What is Sacral Neurostimulation (sacral nerve stimulation)?
Bowel problems can prevent control over when and how often we go to the toilet - sometimes resulting in distressing faecal incontinence.
Sacral Neurostimulation is a reversible treatment that uses a small neurostimulator that is implanted into your body. A tiny device is inserted under the skin, usually in the upper buttocks. The neurostimulator sends mild electrical pulses to the sacral nerves that control your bowel and rectum promoting better regulation.
What are the benefits?
Neurostimulation could deliver better control over bowel movements and freedom from the embarrassment of faecal incontinence, resulting in an improved quality of life.
What are the alternatives?
Where muscle training exercises, medication and other traditional forms of treatment are ineffective, more complex and permanent surgical procedures can be used. The implantation of an artificial sphincter may be considered, or muscle from a thigh may be refashioned. A colostomy may also be discussed when other treatments have been unsuccessful.
What does the operation involve?
The procedure will happen in two stages:
A trial will first be carried out to measure suitability for permanent treatment. This will involve placing a thin wire under the skin in the lower back. The wire is connected to a small external test stimulator, which is worn on a belt. The test stimulator sends mild electrical pulses through the thin wire to the sacral nerves, with the aim of promoting better bowel control. The surgeon can alter the strength of stimulation needed until the optimum level is reached. The trial will normally last for several days and many daily activities can continue, with care.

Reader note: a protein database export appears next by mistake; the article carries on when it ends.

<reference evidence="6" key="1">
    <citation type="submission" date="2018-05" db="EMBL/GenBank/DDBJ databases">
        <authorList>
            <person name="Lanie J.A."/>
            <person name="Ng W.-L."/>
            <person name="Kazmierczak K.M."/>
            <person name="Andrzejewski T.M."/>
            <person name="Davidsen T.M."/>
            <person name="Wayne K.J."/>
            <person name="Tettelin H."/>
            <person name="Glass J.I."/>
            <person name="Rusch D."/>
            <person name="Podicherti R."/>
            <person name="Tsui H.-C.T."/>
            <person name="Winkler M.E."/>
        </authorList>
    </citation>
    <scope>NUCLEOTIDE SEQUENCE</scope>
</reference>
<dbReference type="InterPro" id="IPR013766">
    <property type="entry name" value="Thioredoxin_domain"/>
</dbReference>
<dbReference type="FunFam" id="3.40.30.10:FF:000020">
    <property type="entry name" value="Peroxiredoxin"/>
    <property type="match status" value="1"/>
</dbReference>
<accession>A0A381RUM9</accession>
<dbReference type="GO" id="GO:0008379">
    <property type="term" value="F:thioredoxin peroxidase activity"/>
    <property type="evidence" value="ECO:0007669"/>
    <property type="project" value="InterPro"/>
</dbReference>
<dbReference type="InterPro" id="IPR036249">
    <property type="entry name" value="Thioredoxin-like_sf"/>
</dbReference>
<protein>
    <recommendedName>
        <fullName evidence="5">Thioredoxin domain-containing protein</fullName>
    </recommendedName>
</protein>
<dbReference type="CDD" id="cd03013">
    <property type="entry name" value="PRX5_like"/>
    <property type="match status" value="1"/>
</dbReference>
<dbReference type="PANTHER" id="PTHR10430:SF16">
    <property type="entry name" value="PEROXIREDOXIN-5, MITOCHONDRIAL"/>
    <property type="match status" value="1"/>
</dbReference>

If bowel control is sufficiently improved during the trial, inserting a permanent implant requires a short operation of about one hour in an operating theatre.
The procedure is usually performed under a general anaesthetic. Both the trial and permanent procedures are minimally invasive and can be carried out on a day case or occasionally, an overnight basis.
A small incision will be made in the upper buttock where the surgeon will insert the neurostimulator under the skin.
A small incision will also be made in the lower back where a long-term electrode will be inserted next to the sacral nerves. The neurostimulator will send the electrical pulses through this thin wire to the nerves to control muscle movement.
What complications can happen?
As with any medical treatment, some people may experience side-effects, these may include:-
- Pain where the device is implanted
- The electrodes changing position in the body
- Infection or skin irritation
- Technical problems
- Adverse changes in bowel or bladder function
- Numbness at the neurostimulator site
- Undesirable stimulation or sensations
Any side-effects should be reported and discussed with your surgeon.
How soon will I recover?
After the surgery, the surgeon will programme the neurostimulator to give the same stimulation as during the trial assessment. Patients will be shown how to adjust the settings themselves, where appropriate.
Recovery time will vary according to the individual. Normal activities may need to be restricted for a short while after surgery, with a gradual increase in activity levels to regain a usual lifestyle.
When the nerve stimulator has first been implanted, the sensation of the neurostimulator and the electrical pulses may be felt for a short while, although this should gradually fade.
The surgeon will arrange outpatient appointments to monitor progress and recovery following the procedure.
Sacral neurostimulation summary
Sacral Neurostimulation is a reversible procedure that can improve the quality of life for people suffering from bowel control problems, without the need for colostomy formation.
For further information, speak to your consultant.